By Josh Baish
At the annual National Music Publishers Association conference, Makan Delrahim, head of the Department of Justice’s Antitrust Division, remarked that the DOJ is currently reviewing the consumer protection agreements decided upon by the Justice Department and ASCAP and BMI, the music industry’s two largest performing rights licensing organizations. What this means is that the Justice Department will soon choose between protecting the local music scene and lining the pockets of big money corporate music interests.
ASCAP and BMI are monopolies that control 90% of performing rights to songs. Virtually everyone that wants to publicly perform music, from restaurants to hotels to concert halls, must go through them.
Both ASCAP and BMI have a history of abusing their market share. Since their businesses hinge on managing intellectual property — an area where there is no true free market — there is little competition and hence no way of stopping their price gouging.
That’s why the federal government put them under consent decrees in the 1940s: to ensure that the music collectives provide establishments with licenses to their entire collections at fair market rates, with a rate court handling all disagreements. These settlements have significantly helped in stopping their practice of charging rates that might make sense for their bottom lines but don’t make sense for anyone else, not even the songwriters they allege to protect.
Those who advocate for removing the decrees argue that doing so is necessary to increase the royalty rates of songwriters. However, I owned a live music venue for years and have firsthand knowledge that their payment problems are a result of not the consent decrees, but rather the strong-arm tactics of ASCAP and BMI themselves.
Without a doubt, everyone – including songwriters – should be paid fair market rates for their work. But as I mentioned in an interview with the Dallas Observerin 2013, ASCAP and BMI put their financial interests above everyone else’s, even those that their business hinges upon.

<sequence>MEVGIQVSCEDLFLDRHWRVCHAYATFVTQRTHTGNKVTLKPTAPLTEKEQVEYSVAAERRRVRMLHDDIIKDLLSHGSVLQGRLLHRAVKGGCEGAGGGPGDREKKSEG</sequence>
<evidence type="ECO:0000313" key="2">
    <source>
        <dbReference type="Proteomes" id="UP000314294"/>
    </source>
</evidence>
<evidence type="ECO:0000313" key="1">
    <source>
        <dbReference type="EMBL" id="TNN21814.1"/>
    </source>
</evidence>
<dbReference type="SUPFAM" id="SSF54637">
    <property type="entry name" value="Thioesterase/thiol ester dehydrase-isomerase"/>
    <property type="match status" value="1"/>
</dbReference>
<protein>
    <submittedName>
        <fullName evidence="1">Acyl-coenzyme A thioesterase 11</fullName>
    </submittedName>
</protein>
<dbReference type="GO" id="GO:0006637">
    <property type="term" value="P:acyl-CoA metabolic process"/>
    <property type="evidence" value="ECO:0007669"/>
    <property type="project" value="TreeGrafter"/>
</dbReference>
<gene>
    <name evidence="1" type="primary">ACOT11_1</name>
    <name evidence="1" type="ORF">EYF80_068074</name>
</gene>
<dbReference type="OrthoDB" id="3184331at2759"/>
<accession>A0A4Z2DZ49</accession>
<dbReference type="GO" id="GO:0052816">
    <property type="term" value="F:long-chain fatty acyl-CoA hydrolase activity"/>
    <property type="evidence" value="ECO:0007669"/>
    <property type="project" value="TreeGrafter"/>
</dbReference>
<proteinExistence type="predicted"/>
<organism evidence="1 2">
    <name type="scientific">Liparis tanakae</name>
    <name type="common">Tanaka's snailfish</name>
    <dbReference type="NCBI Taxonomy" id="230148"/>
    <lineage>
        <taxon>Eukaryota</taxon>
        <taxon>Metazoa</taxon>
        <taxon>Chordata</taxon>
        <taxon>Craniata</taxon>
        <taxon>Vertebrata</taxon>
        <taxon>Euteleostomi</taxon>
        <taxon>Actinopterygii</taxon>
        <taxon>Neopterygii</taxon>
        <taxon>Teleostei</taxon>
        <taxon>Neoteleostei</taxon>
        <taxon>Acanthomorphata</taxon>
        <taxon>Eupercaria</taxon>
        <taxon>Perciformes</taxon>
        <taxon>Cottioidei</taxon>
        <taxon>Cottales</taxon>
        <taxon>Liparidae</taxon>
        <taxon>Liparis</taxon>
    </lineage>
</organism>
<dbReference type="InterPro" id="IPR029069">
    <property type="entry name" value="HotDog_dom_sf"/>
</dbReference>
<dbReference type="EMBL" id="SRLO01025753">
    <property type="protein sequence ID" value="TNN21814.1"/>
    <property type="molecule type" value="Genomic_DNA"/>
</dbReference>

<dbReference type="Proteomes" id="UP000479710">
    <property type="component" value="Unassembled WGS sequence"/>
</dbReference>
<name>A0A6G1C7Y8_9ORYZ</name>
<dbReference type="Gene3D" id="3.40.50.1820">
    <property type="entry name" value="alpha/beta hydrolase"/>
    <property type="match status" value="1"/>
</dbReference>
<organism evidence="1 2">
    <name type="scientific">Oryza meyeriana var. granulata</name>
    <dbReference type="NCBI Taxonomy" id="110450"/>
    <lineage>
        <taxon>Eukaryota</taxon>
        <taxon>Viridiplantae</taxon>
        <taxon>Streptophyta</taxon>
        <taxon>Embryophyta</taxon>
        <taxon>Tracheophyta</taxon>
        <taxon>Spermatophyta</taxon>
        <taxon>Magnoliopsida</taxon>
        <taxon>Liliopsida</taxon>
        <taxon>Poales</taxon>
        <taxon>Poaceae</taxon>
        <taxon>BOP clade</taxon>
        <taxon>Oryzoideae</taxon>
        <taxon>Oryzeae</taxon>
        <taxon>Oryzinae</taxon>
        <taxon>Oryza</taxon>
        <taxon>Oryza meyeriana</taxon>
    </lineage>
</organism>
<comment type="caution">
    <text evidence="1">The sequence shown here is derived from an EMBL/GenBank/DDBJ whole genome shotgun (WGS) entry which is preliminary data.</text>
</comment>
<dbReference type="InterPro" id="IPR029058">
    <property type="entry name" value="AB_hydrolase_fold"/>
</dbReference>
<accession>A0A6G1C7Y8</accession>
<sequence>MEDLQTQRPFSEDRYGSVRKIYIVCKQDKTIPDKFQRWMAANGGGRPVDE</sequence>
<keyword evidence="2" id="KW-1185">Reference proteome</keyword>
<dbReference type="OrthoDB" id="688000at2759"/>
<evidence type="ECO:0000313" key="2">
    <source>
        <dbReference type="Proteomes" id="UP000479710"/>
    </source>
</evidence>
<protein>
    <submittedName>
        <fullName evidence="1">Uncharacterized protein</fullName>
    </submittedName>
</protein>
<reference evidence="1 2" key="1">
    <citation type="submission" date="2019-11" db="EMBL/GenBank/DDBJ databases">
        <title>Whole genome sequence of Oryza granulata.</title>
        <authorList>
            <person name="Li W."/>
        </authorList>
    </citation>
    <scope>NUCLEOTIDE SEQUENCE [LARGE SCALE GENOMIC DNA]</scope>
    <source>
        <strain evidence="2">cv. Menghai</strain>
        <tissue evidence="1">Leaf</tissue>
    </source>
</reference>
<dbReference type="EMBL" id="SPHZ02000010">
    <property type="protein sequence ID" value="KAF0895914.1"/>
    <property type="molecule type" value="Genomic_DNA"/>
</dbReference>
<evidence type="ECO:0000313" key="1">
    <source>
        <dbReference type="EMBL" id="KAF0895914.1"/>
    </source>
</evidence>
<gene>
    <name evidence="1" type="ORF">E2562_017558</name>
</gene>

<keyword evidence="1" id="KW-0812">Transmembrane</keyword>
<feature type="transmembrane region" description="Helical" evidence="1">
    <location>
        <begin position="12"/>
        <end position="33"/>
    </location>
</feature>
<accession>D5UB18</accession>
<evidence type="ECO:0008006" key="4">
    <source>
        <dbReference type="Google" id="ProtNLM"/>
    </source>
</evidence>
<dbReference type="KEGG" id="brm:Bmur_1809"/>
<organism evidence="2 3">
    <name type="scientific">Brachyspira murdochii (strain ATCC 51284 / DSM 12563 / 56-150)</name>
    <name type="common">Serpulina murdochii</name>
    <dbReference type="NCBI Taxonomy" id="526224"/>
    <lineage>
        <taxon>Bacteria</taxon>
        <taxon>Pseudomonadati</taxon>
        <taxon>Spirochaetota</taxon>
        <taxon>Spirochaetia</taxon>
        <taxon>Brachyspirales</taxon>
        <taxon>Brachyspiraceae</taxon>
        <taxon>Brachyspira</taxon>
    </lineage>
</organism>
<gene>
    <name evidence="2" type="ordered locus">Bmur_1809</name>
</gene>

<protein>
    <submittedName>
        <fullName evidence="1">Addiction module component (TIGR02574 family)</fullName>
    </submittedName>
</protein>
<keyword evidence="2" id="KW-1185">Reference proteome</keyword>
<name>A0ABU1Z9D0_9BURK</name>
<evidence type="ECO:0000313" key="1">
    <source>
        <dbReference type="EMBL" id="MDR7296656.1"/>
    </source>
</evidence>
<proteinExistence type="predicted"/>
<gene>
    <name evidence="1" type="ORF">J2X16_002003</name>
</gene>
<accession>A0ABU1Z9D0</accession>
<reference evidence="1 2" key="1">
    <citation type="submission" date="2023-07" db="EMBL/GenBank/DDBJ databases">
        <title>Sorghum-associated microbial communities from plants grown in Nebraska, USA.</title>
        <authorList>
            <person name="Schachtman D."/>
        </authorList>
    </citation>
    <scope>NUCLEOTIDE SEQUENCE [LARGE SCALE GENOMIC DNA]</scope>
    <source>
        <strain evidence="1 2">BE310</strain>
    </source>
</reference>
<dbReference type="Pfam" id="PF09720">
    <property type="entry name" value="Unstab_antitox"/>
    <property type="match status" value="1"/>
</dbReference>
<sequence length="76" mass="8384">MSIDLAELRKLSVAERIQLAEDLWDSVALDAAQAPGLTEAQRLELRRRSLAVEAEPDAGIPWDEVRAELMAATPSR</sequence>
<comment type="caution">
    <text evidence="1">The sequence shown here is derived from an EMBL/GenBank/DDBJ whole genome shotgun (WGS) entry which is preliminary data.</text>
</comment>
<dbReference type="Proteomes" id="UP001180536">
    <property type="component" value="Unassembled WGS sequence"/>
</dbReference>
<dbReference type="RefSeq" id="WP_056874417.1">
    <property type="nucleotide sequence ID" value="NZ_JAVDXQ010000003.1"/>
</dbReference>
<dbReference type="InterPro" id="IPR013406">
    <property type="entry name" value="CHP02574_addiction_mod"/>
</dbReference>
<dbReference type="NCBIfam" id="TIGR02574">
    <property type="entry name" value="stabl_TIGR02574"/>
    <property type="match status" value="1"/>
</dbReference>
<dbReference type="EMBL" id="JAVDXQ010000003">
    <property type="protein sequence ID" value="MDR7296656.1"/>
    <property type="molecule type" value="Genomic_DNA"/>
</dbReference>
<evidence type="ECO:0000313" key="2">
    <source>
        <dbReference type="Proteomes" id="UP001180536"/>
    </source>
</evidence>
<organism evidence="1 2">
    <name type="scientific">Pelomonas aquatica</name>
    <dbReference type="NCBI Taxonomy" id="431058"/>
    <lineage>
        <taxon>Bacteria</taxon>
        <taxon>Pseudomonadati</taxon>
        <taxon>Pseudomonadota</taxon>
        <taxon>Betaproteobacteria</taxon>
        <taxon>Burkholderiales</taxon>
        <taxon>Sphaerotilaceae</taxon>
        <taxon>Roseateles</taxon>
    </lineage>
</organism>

Those who want the ASCAP and BMI consent decrees removed should consider the financial hardship up-and-coming musicians and small businesses face even with them in place. For example, it doesn’t matter if a venue plays covers or exclusively original compositions from performers; ASCAP and BMI expect both to pay thousands of dollars for expensive blanket licenses each year. Because of their punitive rules and the fear of crippling lawsuits, many restaurants, bars, and other establishments are simply doing away with open mic nights and live music altogether. Small venues like mine have also been forced to close their doors, hence killing the local music scene.
Without a doubt, the music industry, from both a royalties and operational standpoint, is still to some degree on an uneven playing field that favors the biggest performers in the music industry at no fault of their own. Put another way, the current barriers to entry created by ASCAP and BMI’s greed muscle out some of the performers who would like to become the next big thing.
With that being said, consider how much worse the situation would be in the absence of the ASCAP and BMI consent decrees, which provide the little guy with important protections. Performers would lose even more chances to start their careers as an ever-increasing number of small venues, restaurants, and bars would be unable to weather the skyrocketing financial costs. The rich would get richer while the poor get poorer, all because of poor governance in Washington, D.C.
Without question, the music industry needs reform, but scrapping guardrails that protect unrestrained corporate welfare is not the answer.
At this week’s markup of the Music Modernization Act, Congress has the unique ability to hold the Justice Department’s feet to the fire, ensuring it does as it suggested by refraining from acting one way or the other on the music consent decrees until the legislative branch fully plays out its hand. Given how helpful Congress’s 2015 hearing on this very topic seemed to be in persuading the DOJ’s to retain the music consent decrees in 2016, it is critical that the body seizes on this opportunity to make its voice heard again.
With the help of members of Congress, especially Antitrust Subcommittee Chairman Mike Lee (R-Utah) and ranking member Amy Klobuchar (D-Minn.), Attorney General Jeff Sessions and Makan Delrahim at the Justice Department will have no problem ensuring the laws on the books to protect consumers get better, not worse.
We’re counting on the legislative and executive branches to work together in getting the job done. Here’s hoping they’re up for the task.
The author was owner of Rubber Gloves Rehearsal Studios, a live music venue based in Denton, Texas, from 1998 to 2017 that is re-opening this year.